A few weeks before the 2011 MLB draft took place, an ever-talented outfielder from Texas named Josh Bell sent a letter to all 30 Major League teams.
The letter detailed his desire to attend college at the University of Texas, something he and his family had wanted for a long time, especially his mother, who is a professor at the school. Draft day came, and 29 teams respected his wishes, with most passing on him at least once. Then one team came calling and tabbed him.
A little more than two months later, the Pittsburgh Pirates are thanking their lucky stars it only took $5 million to sign the youngster, who was regarded by many as the top hitter in the draft class aside from Anthony Rendon.
Such is the way of the MLB draft and its ludicrous signing deadline.
Full of surprises, questionable decision-making and loads of second-guessing.
The Pirates made by far the biggest splash by signing Bell, but they weren't the only team pulling something out of its hat or out from its sleeve.
Here are the top 10 biggest surprises from yesterday's signing deadline.
I can handle the fact that Purke earned a $4.15 million signing bonus, but what really irks me is that he received a big-league contract, one of just a handful of players to achieve such a status, and the only one from outside the first round.
Purke was a potential top-three pick heading into the 2011 college season, but had a disappointing year, getting hit with numerous injuries. His velocity was down, and all of the injuries brought back concerns about his delivery.
Teams wavered on whether they thought Purke was going to try to go back to TCU and earn his way into the first round for next year, hence his drop all the way to the third round.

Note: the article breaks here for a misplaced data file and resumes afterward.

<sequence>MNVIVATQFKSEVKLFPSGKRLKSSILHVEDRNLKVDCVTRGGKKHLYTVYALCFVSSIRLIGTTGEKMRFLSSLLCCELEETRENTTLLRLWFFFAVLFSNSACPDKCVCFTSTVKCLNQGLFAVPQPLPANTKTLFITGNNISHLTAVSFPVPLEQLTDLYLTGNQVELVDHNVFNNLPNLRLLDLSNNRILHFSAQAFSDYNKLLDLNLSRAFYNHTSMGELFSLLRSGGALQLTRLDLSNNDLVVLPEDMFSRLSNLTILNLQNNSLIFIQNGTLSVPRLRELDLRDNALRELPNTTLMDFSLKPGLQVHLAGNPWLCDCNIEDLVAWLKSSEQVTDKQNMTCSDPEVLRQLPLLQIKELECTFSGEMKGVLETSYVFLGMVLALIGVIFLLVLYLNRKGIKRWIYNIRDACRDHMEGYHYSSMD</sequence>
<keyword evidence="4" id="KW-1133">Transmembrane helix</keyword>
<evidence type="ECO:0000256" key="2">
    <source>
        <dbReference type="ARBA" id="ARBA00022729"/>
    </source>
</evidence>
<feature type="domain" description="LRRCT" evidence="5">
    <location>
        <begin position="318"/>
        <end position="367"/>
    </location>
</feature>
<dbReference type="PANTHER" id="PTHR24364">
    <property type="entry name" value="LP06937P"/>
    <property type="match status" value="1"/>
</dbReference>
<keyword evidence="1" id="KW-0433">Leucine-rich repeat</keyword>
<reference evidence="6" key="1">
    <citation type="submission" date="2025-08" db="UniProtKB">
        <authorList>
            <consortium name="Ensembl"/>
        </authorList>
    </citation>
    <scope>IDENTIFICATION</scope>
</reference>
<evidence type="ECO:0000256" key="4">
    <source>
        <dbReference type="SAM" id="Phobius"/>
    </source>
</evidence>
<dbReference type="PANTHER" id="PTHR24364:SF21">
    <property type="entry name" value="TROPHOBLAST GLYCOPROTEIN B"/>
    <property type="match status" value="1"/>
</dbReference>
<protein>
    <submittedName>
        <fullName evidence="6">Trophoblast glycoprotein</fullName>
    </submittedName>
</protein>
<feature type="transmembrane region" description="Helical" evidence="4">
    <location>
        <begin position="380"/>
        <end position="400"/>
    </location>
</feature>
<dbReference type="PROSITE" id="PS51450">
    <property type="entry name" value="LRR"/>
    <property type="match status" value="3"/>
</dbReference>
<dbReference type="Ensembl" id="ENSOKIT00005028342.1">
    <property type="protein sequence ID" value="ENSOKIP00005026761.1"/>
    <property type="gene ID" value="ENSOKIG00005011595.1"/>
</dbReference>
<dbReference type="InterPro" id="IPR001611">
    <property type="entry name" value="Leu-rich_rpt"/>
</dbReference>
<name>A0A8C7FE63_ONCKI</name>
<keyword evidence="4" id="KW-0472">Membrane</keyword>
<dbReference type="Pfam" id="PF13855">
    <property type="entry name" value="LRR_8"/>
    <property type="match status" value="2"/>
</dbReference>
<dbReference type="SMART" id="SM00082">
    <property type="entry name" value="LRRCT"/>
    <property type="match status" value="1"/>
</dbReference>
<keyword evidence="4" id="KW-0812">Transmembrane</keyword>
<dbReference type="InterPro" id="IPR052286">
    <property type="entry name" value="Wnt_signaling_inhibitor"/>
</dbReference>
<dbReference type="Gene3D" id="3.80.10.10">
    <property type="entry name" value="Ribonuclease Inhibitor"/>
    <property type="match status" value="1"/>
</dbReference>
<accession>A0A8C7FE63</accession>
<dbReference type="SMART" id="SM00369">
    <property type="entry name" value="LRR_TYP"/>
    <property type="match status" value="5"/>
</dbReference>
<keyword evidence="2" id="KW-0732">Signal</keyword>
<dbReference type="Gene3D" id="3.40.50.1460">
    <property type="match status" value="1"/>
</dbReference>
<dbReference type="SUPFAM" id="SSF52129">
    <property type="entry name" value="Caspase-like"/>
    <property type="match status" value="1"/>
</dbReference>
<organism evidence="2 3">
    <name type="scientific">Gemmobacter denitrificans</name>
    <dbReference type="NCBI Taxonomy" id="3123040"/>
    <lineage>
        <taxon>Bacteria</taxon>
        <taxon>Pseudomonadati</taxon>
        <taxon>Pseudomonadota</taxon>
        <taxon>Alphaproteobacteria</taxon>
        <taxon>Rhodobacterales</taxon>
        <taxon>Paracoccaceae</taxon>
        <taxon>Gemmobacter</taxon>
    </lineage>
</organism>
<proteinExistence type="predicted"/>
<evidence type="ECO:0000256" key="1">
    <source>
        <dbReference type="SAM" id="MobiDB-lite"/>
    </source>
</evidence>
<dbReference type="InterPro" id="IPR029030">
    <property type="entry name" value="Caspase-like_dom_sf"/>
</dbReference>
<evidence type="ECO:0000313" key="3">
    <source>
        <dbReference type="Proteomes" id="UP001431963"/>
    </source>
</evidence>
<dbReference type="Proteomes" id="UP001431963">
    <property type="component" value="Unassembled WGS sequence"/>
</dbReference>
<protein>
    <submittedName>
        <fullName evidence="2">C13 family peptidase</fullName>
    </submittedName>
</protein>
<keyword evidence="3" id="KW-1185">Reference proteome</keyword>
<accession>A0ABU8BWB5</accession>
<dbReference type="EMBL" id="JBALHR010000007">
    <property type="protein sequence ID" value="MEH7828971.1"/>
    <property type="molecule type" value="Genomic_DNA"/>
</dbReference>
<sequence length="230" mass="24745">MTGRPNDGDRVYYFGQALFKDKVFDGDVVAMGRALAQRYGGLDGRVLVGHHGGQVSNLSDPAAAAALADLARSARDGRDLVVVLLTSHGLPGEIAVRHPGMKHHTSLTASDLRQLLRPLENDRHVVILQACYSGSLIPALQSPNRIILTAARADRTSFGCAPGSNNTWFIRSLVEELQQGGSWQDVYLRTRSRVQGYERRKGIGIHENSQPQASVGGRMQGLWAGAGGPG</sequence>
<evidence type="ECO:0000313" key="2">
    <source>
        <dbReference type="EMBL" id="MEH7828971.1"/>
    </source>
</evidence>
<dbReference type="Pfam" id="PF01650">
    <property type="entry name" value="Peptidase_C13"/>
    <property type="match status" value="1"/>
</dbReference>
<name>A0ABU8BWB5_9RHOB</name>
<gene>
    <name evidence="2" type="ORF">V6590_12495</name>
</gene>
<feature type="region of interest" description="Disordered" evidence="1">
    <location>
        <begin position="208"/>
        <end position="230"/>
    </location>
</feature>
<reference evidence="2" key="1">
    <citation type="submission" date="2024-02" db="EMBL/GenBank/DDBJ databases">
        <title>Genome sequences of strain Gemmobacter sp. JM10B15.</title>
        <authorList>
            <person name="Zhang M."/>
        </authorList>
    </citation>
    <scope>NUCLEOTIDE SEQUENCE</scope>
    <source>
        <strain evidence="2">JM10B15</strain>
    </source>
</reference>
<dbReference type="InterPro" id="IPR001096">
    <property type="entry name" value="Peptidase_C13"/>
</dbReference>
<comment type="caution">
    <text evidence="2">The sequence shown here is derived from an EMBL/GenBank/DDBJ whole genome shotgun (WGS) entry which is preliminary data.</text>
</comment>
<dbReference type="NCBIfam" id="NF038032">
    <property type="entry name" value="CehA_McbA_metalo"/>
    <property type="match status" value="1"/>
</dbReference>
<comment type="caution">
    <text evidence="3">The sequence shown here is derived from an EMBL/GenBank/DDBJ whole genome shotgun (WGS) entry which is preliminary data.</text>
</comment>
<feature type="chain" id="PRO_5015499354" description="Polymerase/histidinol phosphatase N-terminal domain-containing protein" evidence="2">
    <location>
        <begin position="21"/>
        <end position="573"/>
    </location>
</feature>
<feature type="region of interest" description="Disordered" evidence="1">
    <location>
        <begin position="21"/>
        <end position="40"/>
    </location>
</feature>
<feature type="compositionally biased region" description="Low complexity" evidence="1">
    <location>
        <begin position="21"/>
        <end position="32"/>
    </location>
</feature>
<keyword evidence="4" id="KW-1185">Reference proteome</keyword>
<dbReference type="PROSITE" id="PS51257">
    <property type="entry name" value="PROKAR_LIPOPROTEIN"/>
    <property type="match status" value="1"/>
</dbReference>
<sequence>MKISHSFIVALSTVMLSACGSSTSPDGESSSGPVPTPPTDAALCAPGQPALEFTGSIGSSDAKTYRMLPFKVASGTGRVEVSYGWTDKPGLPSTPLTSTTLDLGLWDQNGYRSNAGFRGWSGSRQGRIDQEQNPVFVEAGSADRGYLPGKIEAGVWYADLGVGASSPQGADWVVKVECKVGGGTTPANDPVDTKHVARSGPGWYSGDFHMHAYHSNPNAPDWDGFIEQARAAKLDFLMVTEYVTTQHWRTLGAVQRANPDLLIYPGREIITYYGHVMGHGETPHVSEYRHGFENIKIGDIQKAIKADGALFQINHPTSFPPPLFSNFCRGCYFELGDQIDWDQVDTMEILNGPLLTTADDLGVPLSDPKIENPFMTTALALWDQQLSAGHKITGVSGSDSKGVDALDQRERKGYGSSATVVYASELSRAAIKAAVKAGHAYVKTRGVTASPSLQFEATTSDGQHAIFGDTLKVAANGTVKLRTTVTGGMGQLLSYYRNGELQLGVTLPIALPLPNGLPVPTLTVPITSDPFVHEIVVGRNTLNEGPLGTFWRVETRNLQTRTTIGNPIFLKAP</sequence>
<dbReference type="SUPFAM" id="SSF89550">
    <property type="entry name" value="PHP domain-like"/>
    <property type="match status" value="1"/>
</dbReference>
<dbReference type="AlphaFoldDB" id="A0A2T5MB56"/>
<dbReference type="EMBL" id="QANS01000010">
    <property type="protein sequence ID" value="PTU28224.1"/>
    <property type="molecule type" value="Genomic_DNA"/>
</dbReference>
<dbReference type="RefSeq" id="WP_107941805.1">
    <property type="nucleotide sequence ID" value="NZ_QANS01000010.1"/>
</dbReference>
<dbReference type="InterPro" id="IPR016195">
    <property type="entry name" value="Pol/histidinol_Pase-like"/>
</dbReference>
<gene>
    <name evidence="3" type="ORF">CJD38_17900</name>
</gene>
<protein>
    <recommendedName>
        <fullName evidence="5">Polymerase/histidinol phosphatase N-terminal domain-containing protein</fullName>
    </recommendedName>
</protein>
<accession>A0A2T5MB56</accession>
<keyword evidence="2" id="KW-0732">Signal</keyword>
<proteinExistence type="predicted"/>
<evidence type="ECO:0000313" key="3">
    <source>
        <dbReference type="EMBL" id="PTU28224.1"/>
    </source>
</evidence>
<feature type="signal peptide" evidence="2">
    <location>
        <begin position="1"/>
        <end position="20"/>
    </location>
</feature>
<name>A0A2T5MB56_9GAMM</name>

For a player who has apparent mechanical difficulties, a big-league deal seems a bit hasty. Unless of course the Nats have no plans to use him in a starting role. That's the only way I could envision Purke getting to the majors in the four years that they have him under contract for.
As an Orioles fan, I remember the team giving Adam Loewen a Major League contract, despite the fact that he was one year removed from high-school and had a history as a two-way player.
Clearly that move didn't work out too well for the Orioles, and I'm fearful that the results will be just as bad for their cross-town rivals.
Bell made his intentions to head off to college more widely known than any other draft prospect in history. He wrote letters, he gave interviews...and in the end he signed for a second-round record $5 million.
Either the money was too good to walk away from, or Bell and his adviser, Scott Boras, just pulled off the most impressive negotiating tactic in baseball history.
Regardless, the Pirates ended up with two players who were top-10 talents, along with Gerrit Cole of course. Their farm system should make a huge leap into the top five or even top three, and their future looks brighter than ever.
As of this past weekend, the Nats primary targets remained first-round pick Anthony Rendon and third-rounder Matt Purke.
Everyone seemingly forgot about second-rounder Brian Goodwin. And then word broke late Monday that the team had agreed to a deal worth $3 million. Most casual baseball fans following the draft had never heard of Goodwin until that news report, and for good reason.